On August 15, the deputy speaker of Iraq’s parliament, Muhsin al-Mandalawi, asked lawmakers to add an item to the legislature’s agenda for that day’s meeting to add a clause criminalizing homosexuality as part of proposed amendments to the country’s anti-prostitution law. Lawmakers voted to approve Mandalawi’s motion to discuss adding the clause which seeks to “address legislative gaps with regard to criminalizing acts of sexual deviance and those who promote them and impose penalties for violators.” This comes after lawmakers from al-Sanad al-Watani bloc in parliament (led by Ahmed al-Asadi and part of the Coordination Framework) said back in July that they submitted a draft “homosexuality ban” bill to the speaker of parliament. In a letter to the speaker, representative Morthadha al-Saidi requested that the draft be presented for an initial reading after parliament returned from its legislative recess, which ended on July 13.

Sources cited in this section include: INA, NYT, NAS News, ISHM archives.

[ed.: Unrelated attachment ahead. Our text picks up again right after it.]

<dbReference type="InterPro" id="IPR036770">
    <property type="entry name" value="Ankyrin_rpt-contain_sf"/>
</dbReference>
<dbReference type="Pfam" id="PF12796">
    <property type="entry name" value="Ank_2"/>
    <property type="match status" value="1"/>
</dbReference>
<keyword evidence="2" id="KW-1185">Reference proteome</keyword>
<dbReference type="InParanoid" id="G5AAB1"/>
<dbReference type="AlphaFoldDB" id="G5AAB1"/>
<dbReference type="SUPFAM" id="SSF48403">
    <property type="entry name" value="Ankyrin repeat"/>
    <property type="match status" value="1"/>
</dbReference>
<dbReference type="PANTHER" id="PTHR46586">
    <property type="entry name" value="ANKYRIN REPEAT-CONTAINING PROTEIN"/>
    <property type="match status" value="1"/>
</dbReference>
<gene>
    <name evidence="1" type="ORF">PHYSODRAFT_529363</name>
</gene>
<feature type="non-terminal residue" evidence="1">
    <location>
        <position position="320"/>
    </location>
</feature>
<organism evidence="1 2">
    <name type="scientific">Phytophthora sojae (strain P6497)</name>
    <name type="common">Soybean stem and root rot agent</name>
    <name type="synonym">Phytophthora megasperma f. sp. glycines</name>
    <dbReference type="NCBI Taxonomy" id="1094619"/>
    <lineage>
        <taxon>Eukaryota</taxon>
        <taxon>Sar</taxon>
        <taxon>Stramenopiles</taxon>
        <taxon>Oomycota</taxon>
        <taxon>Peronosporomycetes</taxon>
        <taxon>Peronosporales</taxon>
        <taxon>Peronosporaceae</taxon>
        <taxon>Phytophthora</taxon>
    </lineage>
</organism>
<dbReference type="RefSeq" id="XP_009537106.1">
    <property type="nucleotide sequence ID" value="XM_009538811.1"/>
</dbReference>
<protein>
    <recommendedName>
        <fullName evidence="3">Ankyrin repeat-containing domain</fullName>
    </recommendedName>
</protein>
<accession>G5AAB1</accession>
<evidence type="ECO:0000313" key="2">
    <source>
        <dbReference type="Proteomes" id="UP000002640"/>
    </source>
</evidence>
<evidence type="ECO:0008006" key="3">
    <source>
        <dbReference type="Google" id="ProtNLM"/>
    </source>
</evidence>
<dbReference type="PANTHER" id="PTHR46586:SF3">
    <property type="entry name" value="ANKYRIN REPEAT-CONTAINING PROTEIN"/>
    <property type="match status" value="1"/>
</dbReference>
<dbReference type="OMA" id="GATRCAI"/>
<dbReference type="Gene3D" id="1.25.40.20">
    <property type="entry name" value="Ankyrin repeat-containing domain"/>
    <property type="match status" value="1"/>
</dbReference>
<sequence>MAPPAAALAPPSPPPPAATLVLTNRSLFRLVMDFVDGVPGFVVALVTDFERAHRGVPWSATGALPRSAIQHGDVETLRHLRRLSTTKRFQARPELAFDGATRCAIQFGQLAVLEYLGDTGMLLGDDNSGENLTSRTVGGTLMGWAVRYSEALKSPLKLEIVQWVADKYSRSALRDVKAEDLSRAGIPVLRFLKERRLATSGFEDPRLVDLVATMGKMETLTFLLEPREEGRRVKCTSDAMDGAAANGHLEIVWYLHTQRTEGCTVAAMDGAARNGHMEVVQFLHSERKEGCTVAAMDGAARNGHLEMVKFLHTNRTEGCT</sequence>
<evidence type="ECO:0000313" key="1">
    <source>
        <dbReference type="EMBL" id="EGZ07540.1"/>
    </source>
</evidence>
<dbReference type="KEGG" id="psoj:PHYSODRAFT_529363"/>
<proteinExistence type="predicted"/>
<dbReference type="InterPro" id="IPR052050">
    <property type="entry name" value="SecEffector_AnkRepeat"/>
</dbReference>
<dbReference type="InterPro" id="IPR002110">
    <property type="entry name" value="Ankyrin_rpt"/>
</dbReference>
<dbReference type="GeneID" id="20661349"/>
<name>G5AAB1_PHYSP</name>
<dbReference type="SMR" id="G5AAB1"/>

Telegram Ban Reversed; Stolen Refinery Equipment Recovered; Kurdistan Oil Production Slowly Rebounds

On August 12, Iraq’s Telecommunications Ministry said that a ban that was recently imposed on the messaging platform Telegram would be lifted as of August 13, citing instructions from Iraqi Prime Minister Mohammed al-Sudani. The ministry also said the ban was lifted after Telegram addressed the concerns of Iraqi security authorities and was cooperating to uncover the parties involved in violating users’ privacy and data. The ban in question was imposed by the ministry on August 6. At the time, the ministry cited “guidance from high authorities concerning national security consideration.” News reports indicate that the ban raised objections from politicians, users, and networks affiliated with pro-Iran factions, which have relied heavily on Telegram to escape the scrutiny associated with more mainstream platforms, such as Facebook.